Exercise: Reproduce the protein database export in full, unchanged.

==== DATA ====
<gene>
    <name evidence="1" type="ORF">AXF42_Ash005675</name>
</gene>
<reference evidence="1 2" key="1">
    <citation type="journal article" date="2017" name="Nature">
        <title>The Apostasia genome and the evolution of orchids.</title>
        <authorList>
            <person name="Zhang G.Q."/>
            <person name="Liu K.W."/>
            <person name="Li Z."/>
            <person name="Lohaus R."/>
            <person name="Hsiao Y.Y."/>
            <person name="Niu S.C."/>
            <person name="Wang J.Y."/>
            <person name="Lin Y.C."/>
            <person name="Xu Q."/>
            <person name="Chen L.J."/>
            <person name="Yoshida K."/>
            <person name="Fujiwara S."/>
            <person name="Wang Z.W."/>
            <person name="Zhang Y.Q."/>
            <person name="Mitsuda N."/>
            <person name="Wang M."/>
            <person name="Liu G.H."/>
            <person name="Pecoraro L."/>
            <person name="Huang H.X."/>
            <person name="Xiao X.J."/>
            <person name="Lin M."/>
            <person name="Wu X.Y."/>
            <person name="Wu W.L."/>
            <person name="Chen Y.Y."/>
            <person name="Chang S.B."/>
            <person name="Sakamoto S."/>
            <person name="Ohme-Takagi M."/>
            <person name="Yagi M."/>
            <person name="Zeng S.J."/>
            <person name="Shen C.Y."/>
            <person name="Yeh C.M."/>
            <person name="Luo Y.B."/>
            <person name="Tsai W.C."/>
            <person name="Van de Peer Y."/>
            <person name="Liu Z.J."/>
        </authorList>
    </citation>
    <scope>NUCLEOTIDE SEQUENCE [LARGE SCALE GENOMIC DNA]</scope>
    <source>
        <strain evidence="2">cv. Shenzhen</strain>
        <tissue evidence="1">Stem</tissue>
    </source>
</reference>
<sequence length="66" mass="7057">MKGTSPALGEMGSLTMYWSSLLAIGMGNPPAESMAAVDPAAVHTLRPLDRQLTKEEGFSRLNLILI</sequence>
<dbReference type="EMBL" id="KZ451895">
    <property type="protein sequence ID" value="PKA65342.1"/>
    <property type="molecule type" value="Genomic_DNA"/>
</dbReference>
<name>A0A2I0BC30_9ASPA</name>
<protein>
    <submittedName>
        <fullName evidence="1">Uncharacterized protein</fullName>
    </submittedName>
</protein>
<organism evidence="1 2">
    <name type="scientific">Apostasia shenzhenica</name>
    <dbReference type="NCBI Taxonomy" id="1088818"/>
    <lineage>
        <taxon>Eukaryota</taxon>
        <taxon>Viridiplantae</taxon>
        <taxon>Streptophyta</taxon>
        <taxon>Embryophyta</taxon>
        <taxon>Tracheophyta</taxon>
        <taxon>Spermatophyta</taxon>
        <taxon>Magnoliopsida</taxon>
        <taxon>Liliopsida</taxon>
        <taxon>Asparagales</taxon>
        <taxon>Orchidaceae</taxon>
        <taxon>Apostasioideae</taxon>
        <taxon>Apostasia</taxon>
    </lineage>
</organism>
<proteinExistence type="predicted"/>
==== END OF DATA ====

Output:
<gene>
    <name evidence="1" type="ORF">AXF42_Ash005675</name>
</gene>
<reference evidence="1 2" key="1">
    <citation type="journal article" date="2017" name="Nature">
        <title>The Apostasia genome and the evolution of orchids.</title>
        <authorList>
            <person name="Zhang G.Q."/>
            <person name="Liu K.W."/>
            <person name="Li Z."/>
            <person name="Lohaus R."/>
            <person name="Hsiao Y.Y."/>
            <person name="Niu S.C."/>
            <person name="Wang J.Y."/>
            <person name="Lin Y.C."/>
            <person name="Xu Q."/>
            <person name="Chen L.J."/>
            <person name="Yoshida K."/>
            <person name="Fujiwara S."/>
            <person name="Wang Z.W."/>
            <person name="Zhang Y.Q."/>
            <person name="Mitsuda N."/>
            <person name="Wang M."/>
            <person name="Liu G.H."/>
            <person name="Pecoraro L."/>
            <person name="Huang H.X."/>
            <person name="Xiao X.J."/>
            <person name="Lin M."/>
            <person name="Wu X.Y."/>
            <person name="Wu W.L."/>
            <person name="Chen Y.Y."/>
            <person name="Chang S.B."/>
            <person name="Sakamoto S."/>
            <person name="Ohme-Takagi M."/>
            <person name="Yagi M."/>
            <person name="Zeng S.J."/>
            <person name="Shen C.Y."/>
            <person name="Yeh C.M."/>
            <person name="Luo Y.B."/>
            <person name="Tsai W.C."/>
            <person name="Van de Peer Y."/>
            <person name="Liu Z.J."/>
        </authorList>
    </citation>
    <scope>NUCLEOTIDE SEQUENCE [LARGE SCALE GENOMIC DNA]</scope>
    <source>
        <strain evidence="2">cv. Shenzhen</strain>
        <tissue evidence="1">Stem</tissue>
    </source>
</reference>
<sequence length="66" mass="7057">MKGTSPALGEMGSLTMYWSSLLAIGMGNPPAESMAAVDPAAVHTLRPLDRQLTKEEGFSRLNLILI</sequence>
<dbReference type="EMBL" id="KZ451895">
    <property type="protein sequence ID" value="PKA65342.1"/>
    <property type="molecule type" value="Genomic_DNA"/>
</dbReference>
<name>A0A2I0BC30_9ASPA</name>
<protein>
    <submittedName>
        <fullName evidence="1">Uncharacterized protein</fullName>
    </submittedName>
</protein>
<organism evidence="1 2">
    <name type="scientific">Apostasia shenzhenica</name>
    <dbReference type="NCBI Taxonomy" id="1088818"/>
    <lineage>
        <taxon>Eukaryota</taxon>
        <taxon>Viridiplantae</taxon>
        <taxon>Streptophyta</taxon>
        <taxon>Embryophyta</taxon>
        <taxon>Tracheophyta</taxon>
        <taxon>Spermatophyta</taxon>
        <taxon>Magnoliopsida</taxon>
        <taxon>Liliopsida</taxon>
        <taxon>Asparagales</taxon>
        <taxon>Orchidaceae</taxon>
        <taxon>Apostasioideae</taxon>
        <taxon>Apostasia</taxon>
    </lineage>
</organism>
<proteinExistence type="predicted"/>